The experienced traveler is an efficient pilgrim, the devout disciple of personal economy. His enlightened philosophy is to pack only what is necessary to reduce significant anxiety. Yet through inexperience and habits of luxury, every traveler is at first possessed with numerous anxieties and fears. Concerned about the most implausible contingencies, he accounts for these by carrying an abundance of supplies to meet every possible situation. Worse, he secretly expects to find the world boring, so he carts along plenty of entertainment.
Our pilgrim soon discovers the greatest threat to his progress is neither storms or foe, but plain, old fatigue. Why is he fatigued? Because he drags his feet beneath the burden of many possessions. His mind is distracted at all times with their constant care. He is brought to a choice, either to jettison all excess or abandon his pilgrimage altogether. But quitting his many supplies requires him to accept whatever consequences may come from having less when times get hard. In minimizing, the pilgrim surrenders himself to prowess and providence. He becomes free to pursue his goal with a light foot.
The pilgrim paradox is that the less one bears the better he lives. Pure travel means finding contentment in what is found along the way; making do with what God through nature serves. One laden down with supplies for every exigency can not recognize the bounty around him, nor does he exercise his ingenuity to meet challenges which would otherwise improve him. The ideal traveler is minimalistic, resourceful, resigning himself to that which is beyond personal control. He learns to meet a wide variety of circumstances with the barest supplies, letting faith quell his fear of what cannot be anticipated.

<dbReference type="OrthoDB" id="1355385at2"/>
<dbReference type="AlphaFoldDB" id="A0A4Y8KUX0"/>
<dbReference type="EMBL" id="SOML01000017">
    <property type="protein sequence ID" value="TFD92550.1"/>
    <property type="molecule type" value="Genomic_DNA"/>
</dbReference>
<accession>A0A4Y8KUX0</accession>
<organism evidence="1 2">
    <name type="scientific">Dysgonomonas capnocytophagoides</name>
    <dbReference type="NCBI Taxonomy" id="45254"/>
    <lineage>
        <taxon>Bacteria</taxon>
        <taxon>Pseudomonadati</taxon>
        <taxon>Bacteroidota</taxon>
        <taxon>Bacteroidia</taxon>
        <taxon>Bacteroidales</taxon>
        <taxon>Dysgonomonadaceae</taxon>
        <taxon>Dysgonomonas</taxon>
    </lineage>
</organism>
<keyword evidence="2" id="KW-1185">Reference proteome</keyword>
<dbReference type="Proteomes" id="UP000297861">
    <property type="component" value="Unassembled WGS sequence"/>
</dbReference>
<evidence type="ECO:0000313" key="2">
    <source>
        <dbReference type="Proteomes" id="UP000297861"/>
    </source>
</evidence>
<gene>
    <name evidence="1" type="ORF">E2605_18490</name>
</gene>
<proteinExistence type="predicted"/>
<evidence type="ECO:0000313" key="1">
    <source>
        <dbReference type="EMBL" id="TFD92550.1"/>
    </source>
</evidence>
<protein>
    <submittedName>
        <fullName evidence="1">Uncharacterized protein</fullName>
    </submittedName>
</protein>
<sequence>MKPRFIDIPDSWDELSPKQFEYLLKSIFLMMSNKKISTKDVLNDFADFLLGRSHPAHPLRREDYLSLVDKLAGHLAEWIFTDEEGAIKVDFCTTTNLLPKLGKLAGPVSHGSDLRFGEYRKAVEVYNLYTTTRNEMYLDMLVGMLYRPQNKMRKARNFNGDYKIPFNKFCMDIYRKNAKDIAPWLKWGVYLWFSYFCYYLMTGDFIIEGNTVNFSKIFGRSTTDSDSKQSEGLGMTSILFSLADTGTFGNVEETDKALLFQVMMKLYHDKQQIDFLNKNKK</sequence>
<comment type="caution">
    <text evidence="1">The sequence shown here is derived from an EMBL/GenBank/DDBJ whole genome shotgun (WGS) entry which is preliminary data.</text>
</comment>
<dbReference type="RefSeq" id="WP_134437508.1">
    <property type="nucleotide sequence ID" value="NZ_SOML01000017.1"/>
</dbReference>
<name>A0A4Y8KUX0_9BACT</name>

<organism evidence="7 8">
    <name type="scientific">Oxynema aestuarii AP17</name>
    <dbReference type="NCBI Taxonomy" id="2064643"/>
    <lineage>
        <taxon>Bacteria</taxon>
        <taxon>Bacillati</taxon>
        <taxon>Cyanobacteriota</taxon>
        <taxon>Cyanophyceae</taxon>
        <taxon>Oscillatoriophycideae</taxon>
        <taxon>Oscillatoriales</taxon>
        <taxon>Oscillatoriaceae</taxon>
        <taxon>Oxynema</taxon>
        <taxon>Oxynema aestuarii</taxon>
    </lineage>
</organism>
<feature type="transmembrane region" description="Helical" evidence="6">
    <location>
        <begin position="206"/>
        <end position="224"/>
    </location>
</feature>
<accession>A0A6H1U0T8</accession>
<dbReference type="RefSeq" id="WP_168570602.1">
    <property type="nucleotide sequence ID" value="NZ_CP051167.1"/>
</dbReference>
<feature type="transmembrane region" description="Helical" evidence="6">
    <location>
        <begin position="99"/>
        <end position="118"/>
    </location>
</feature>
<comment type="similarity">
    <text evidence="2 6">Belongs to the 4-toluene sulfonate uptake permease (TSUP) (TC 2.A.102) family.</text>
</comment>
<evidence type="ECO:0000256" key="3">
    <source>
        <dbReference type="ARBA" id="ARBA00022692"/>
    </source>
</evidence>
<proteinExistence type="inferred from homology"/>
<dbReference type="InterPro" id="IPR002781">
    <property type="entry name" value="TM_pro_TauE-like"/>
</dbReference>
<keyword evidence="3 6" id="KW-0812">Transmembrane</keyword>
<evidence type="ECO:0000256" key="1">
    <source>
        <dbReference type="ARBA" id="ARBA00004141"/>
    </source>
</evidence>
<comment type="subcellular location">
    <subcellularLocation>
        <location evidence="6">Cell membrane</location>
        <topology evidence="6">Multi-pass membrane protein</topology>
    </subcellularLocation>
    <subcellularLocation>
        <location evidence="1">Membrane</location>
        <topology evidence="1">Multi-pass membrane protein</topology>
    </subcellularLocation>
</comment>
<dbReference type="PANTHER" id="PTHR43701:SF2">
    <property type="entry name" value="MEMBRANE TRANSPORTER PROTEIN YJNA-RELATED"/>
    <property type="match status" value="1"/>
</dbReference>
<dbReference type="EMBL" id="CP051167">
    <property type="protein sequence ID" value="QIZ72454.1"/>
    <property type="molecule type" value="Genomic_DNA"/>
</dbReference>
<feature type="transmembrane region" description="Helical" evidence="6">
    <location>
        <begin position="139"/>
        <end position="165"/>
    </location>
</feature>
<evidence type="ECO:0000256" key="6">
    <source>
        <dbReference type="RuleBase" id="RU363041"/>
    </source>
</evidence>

Pilgrim luxury is a spartan kind of luxury—the simple pleasure of living without the usual tethers that bind men in materialistic and highly structured society. Pilgrims are free to sample delights of different lands and be on their way, bound to none; to enlarge their experience with the stories of many individuals they meet along the way. The pilgrim is a master of travel, and the art of travel is overcoming material anxiety so that one might move freely and enjoy each place fully. Anxiety is overcome by developing resourcefulness, courage, and faith. With experience, one is able to survive on little more than his wit and hopes.
First Published 23, March 2011